And the amazing thing about the message of Christ is that the Gospel provides the way that a weed can become wheat. A complete metamorphosis. A change of state. A change of being.

In reality (if I’m not taking this parable too far) when it comes to being a part of the Kingdom of God, the Gospel should confront us of our own weediness (it’s not a real word but I like it!). The Gospel by design compels us to reckon our own weedy nature. Without the Good News of Jesus it is impossible to become or to be wheat.

The Gospel is designed in such a way that the message itself should and must compel us, and convict us, and radically alter our worldview so much so that we seek to live like the wheat we are called to be, in a world that so desperately needs to see what wheat looks like. The message of Jesus allows for the opportunity for weeds to become wheat!

Glory to God!

Jason

jamming gears and Jesus

old large gears

“Meanwhile Jesus stood before the governor, and the governor asked him, ‘Are you the king of the Jews?’  ‘Yes, it is as you say,’ Jesus replied.  When He was accused by the chief priests and the elders, He gave no answer.  Then Pilate asked Him, ‘Don’t you hear the testimony they are bringing against you?’  But Jesus made no reply, not even to a single charge – to the great amazement of the governor” (Matthew 27:11-14).

Pilate is amazed.  He’s dumbfounded.  His gears are seriously jamming.  Jesus won’t defend Himself against His accusers.  He answers Pilate when he asks, “Are you the king of the Jews?”  But he won’t answer those who oppose Him.  And Pilate doesn’t get it.  He can’t fathom why in the world Jesus doesn’t answer them.  But that’s precisely why.  Because His Kingdom is not of this world.  And so He refuses to answer.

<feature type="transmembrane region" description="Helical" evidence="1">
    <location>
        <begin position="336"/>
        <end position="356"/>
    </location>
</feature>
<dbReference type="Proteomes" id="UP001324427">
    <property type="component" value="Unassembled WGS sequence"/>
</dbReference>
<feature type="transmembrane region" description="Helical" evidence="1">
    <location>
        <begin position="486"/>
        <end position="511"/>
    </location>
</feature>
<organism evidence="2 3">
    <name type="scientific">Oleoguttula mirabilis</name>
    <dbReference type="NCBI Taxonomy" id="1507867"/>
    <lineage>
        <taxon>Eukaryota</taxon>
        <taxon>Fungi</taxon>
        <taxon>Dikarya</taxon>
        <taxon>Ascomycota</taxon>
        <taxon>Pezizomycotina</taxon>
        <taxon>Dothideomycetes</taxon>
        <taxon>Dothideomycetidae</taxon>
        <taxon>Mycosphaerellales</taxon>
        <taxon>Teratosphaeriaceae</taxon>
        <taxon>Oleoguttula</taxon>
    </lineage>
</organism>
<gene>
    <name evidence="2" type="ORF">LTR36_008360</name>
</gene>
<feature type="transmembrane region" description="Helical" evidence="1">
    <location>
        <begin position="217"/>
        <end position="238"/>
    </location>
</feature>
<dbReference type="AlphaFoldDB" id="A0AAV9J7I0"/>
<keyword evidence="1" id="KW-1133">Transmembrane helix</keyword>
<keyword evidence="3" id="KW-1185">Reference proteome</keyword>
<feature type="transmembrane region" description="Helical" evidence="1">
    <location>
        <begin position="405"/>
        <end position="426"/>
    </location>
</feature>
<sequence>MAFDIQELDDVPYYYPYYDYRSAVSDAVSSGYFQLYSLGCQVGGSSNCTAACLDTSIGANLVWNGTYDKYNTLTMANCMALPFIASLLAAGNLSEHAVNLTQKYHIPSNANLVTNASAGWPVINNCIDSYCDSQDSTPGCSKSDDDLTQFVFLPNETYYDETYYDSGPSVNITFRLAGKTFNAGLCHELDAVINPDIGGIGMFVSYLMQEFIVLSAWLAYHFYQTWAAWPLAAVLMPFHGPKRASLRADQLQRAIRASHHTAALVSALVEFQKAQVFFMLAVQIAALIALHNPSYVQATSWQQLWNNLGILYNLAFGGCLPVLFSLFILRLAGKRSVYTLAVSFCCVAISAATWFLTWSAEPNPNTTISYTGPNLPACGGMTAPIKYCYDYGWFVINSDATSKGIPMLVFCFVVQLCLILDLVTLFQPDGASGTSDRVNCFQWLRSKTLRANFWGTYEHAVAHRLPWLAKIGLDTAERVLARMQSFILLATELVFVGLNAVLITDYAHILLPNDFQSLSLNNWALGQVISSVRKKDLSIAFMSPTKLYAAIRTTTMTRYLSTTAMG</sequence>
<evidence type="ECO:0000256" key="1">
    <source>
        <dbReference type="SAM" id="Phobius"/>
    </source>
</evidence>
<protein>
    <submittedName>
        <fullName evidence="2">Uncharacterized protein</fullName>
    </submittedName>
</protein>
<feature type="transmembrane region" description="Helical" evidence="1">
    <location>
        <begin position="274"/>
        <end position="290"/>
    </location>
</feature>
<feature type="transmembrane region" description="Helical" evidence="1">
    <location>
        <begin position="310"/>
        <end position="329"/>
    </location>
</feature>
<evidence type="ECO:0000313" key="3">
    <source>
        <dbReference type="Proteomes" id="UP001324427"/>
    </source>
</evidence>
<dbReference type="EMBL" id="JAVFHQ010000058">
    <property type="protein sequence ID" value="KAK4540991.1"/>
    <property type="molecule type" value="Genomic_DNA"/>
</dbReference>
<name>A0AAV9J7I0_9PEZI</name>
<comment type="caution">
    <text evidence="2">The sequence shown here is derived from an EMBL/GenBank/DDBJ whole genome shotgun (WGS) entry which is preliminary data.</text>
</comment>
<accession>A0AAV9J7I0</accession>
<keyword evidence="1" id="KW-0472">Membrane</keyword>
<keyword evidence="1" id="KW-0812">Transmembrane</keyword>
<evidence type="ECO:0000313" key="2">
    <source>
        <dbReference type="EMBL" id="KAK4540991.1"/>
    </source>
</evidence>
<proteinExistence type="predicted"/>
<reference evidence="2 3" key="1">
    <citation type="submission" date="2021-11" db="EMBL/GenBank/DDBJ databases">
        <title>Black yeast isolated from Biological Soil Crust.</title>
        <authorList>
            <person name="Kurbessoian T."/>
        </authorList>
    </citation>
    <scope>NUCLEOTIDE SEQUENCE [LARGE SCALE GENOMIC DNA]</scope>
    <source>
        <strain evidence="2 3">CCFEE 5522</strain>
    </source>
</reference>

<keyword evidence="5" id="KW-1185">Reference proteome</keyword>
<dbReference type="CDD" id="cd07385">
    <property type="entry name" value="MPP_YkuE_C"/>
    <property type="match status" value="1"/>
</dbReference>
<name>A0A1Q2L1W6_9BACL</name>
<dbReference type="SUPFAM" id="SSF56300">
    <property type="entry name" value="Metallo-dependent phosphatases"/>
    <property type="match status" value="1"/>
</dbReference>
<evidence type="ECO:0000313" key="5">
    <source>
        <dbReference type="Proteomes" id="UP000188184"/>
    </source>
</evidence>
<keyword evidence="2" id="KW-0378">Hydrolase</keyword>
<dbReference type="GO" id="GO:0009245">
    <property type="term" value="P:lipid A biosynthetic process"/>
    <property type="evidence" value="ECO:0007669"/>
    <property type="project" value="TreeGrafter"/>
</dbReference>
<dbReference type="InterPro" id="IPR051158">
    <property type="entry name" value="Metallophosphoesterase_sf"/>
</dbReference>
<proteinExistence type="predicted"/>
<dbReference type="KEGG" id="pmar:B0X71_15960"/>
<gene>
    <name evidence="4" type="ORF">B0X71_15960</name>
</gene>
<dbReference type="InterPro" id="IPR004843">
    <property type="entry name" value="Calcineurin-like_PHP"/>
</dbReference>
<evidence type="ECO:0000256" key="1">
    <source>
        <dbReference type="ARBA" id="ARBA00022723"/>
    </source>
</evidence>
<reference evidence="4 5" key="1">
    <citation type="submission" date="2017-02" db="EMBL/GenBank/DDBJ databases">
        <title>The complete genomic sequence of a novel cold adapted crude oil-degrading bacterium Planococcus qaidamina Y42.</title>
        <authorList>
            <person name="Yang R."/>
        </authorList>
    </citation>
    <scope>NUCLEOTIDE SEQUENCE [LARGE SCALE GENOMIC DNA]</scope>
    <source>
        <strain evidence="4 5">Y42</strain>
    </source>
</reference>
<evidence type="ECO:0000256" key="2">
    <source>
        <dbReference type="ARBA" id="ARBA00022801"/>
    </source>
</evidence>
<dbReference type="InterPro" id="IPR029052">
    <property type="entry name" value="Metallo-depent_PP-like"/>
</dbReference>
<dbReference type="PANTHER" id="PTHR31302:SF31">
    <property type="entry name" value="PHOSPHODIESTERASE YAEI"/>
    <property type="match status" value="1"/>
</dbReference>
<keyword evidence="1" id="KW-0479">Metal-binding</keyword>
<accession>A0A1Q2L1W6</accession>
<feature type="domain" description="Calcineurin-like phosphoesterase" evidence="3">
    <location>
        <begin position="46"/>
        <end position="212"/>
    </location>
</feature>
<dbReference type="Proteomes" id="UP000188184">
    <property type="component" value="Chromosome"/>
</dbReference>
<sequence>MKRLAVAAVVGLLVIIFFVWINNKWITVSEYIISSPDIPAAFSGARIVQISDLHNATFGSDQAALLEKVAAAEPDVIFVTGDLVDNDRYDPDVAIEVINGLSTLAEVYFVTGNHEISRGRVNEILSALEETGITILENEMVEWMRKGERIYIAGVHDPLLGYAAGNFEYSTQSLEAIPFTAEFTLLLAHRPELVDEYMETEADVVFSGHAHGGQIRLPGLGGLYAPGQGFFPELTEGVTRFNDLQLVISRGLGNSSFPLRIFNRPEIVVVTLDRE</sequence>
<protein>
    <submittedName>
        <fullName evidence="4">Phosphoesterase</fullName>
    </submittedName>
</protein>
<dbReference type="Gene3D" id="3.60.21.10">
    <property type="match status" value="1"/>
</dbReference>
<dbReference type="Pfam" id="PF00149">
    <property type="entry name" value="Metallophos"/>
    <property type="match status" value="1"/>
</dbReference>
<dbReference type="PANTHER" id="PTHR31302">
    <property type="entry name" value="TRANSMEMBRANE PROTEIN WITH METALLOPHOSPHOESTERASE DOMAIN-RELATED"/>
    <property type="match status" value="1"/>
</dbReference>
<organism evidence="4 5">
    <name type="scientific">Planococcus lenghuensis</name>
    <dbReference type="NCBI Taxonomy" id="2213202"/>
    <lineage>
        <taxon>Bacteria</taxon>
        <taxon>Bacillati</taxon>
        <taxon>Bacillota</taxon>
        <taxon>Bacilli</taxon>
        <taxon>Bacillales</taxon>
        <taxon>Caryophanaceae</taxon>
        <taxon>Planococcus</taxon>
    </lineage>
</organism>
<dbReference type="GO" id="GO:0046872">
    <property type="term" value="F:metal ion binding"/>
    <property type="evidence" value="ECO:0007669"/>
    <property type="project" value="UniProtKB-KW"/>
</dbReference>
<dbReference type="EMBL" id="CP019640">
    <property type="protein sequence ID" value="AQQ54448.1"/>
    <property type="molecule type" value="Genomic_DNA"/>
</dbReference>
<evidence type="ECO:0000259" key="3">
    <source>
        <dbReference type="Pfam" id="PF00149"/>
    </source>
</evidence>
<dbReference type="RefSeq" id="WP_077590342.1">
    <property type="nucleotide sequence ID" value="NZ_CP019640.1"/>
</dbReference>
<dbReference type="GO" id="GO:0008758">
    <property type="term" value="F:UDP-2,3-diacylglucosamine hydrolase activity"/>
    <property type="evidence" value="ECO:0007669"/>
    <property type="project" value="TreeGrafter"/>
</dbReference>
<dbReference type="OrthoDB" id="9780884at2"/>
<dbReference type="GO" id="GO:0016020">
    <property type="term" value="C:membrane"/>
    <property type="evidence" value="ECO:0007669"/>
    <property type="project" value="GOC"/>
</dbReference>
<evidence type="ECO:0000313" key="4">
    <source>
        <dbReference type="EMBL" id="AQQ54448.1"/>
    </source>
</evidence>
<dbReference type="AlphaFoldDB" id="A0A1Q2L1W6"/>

Jesus doesn’t answer because He is in complete control.  Of Himself.  Of the situation.  It may seem as if things are spiraling out of control, but they are far from it.  God is sovereign.  Jesus doesn’t answer because “as a sheep before his shearers is silent he did not open his mouth” (Isaiah 53:7).  Jesus is fulfilling the plan of God, the purposes of God, in every way.  And He knows it.  Though His actions He’s fulfilling prophesy.  Intentionally.  Jesus doesn’t answer because His critics wouldn’t listen even if He did.  Would it change their minds?  Their hearts?  No.  And so He doesn’t answer.

One more crucial reason that I believe Jesus doesn’t answer is because He knows who He is as He stands before the Father.  He is complete.  He is whole.  He is without blemish.  Without defect.  Without fault.  And ultimately, it matters not what the critics think of Him; of who they believe Him to be.  What matters is that He fulfills the will of the Father in His life.  Beyond that, does anything else really matter?

Who we are in the Father’s eyes matters more than everything else.  When it is all said and done, it’s really all that matters.

Glory to God!

Jason

darkness scatters

“In the beginning God created the heavens and the earth.  Now the earth was formless and empty, darkness was over the surface of the deep, and the Spirit of God was hovering over the waters.  And God said, ‘Let there be light,’ and there was light.  God saw that the light was good, and He separated the light from the darkness.  God called the light ‘day,’ and the darkness He called ‘night.’  And there was evening, and there was morning – the first day” (Genesis 1:1-5).